For your dessert needs, Colette’s and The Original Buko Pie Bakeshop are two of the top choices in Laguna, thanks to their wide selection of Filipino desserts and local delicacies. They’re actually two of the most well-known bakeshops that tourists flock to for their dose of delicious pies filled with the soft and sweet flesh of buko. Aside from buko pie, though, these bakeshops also offer other pastries and delicacies, including apple pies, banana bread, cassava cakes, and ube cheese tarts.
If you’re looking for Filipino dishes and full meals though, there’s one restaurant that perfectly encapsulates the Filipino heritage: Aurora Filipino Cuisine. Located in Santa Cruz, Laguna, the converted ancestral house of the Salongas now stands as a venue to try traditional, hometown cuisine taken to new heights. In Aurora, traditional cuisine takes on a different level, with homegrown Sta. Cruz classics and Southern Tagalog recipes get unique twists that will please your palates. Here you can get the Salonga’s family favorites, including their own pata estofado, binanging manok, kare-kareng baka, and crispy adobong tadyang ng bakang Angus. With a location that takes you back in time, Aurora offers both a nostalgic view and a modernized take on Filipino cuisine.
Bulacan: Unique Bulaqueño Food Tours for an Immersive Culinary Experience
Bulacan is considered the melting pot of Filipino cuisine, thanks to its neighboring provinces that offer unique culinary experiences. But while this underrated culinary destination does highlight the different cuisines of its neighbors, it also has a few tricks up its sleeve, including the Empanada de Kaliskis, pugon-baked pastries, ginataang binagkat, and the original Bulacan pastillas.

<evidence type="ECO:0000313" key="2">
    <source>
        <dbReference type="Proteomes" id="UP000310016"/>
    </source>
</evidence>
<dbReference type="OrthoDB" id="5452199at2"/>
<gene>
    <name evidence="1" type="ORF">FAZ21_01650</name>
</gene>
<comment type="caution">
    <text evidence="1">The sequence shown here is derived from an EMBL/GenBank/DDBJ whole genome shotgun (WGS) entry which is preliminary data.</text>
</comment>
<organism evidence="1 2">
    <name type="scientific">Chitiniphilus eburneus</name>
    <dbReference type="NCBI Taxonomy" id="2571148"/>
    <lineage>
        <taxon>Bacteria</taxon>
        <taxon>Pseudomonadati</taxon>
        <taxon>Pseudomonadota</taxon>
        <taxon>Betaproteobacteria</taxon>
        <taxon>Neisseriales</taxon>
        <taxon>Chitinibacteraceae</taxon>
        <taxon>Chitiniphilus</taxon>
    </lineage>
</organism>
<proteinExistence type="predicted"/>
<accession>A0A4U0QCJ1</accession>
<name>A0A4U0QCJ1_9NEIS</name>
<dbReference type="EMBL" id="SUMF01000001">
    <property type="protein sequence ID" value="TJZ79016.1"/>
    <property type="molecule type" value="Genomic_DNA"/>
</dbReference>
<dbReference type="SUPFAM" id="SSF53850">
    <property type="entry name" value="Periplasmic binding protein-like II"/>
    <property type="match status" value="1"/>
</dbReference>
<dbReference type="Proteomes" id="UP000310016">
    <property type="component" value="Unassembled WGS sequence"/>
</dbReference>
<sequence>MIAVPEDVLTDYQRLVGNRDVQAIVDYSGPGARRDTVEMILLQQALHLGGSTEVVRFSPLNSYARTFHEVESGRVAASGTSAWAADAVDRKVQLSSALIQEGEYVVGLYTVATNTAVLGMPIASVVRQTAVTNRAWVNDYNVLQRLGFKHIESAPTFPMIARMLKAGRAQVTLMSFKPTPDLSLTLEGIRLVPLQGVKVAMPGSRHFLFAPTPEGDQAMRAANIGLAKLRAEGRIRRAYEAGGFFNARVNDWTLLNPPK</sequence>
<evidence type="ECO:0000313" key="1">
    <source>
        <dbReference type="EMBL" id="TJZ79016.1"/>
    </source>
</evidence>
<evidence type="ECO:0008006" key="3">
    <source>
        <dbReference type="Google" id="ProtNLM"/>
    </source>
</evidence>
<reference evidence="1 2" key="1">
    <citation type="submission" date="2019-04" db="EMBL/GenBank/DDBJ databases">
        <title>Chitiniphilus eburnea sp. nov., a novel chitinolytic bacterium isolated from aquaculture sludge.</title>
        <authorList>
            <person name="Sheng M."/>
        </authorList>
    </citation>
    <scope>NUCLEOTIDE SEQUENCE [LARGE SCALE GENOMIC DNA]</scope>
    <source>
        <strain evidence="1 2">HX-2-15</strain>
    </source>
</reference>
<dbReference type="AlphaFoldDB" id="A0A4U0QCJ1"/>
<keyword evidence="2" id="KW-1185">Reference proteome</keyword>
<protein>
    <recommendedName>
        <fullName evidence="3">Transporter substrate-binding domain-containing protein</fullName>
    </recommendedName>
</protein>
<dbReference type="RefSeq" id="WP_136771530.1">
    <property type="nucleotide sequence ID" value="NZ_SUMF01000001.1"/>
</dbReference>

For an immersive experience of Bulaqueño cuisine, multiple groups have developed food trips that take tourists on a rich culinary experience for one day. And with multiple food stops, it’s safe to say that you’ll be coming home with a full stomach and a sense of fulfillment in experiencing a different culinary heritage. On one specific food tour headed by Rheeza Santiago Hernandez, a food historian in Bulacan, tourists are taken around the province to iconic restaurants and food places. Some of the most notable stops are Aling Mercy’s Empanada de Kaliskis and Bistro Maloleno.
Known for its crumbly texture, the Empanaka de Kaliskis is an heirloom recipe that can be dated back to the 1820s. According to Aling Mercy, she started making the dish when she was merely seven years old. In fact, because of its flavor and texture, it became the favorite food of former presidents Manuel L. Quezon, Sergio Osmeña, Elpidio Quirino, Carlos Garcia, Ferdinand E. Marcos, Corazon Aquino, and Joseph Ejercito Estrada.
However, if you’re looking for Bulacan dishes, viands, and just the original taste of Bulacan cuisine, there’s one destination that you need to plot of your maps: Bistro Maloleno. Dubbed as the “Home of Authentic Bulacan Heritage Cuisines and Favorite Food of our Heroes,” Bistro Maloleno prepares enjoyable dishes such as kinilaw na bangus; menudo; puchero; kitang with kamias; hamon Bulakenya; pangat na ayungin; nilaga; ginataang binagkat (iced sweetened gabi with milk and pinipig); and panotcha (molded roasted sugar).
They also serve dishes known as Filipino heroes’ food, such as the pochero ni Plaridel, tinolang manok ni Rizal, nilagang manok na puti na may asparagus ni Aguinaldo, Arroz ala Cubana ni Hen. Gregorio; nilitsong manok sa saha ni Bonifacio; and tempura ni Mariano Ponce.
Other notable food stops you need to visit in Bulacan include Naty Castro’s Pastillas, Francia’s Special Puto, and Nana Tasin’s Tamales.